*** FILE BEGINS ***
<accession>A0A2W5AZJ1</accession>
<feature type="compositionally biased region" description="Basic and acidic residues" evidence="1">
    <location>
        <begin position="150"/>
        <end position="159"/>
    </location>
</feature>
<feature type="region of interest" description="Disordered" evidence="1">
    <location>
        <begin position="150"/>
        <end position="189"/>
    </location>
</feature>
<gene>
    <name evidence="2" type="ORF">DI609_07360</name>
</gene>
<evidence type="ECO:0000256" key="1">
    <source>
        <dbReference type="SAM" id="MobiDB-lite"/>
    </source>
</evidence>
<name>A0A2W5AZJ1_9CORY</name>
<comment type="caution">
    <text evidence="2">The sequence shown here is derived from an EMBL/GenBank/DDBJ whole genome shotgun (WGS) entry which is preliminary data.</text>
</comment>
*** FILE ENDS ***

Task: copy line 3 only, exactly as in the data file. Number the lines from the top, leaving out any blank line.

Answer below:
    <location>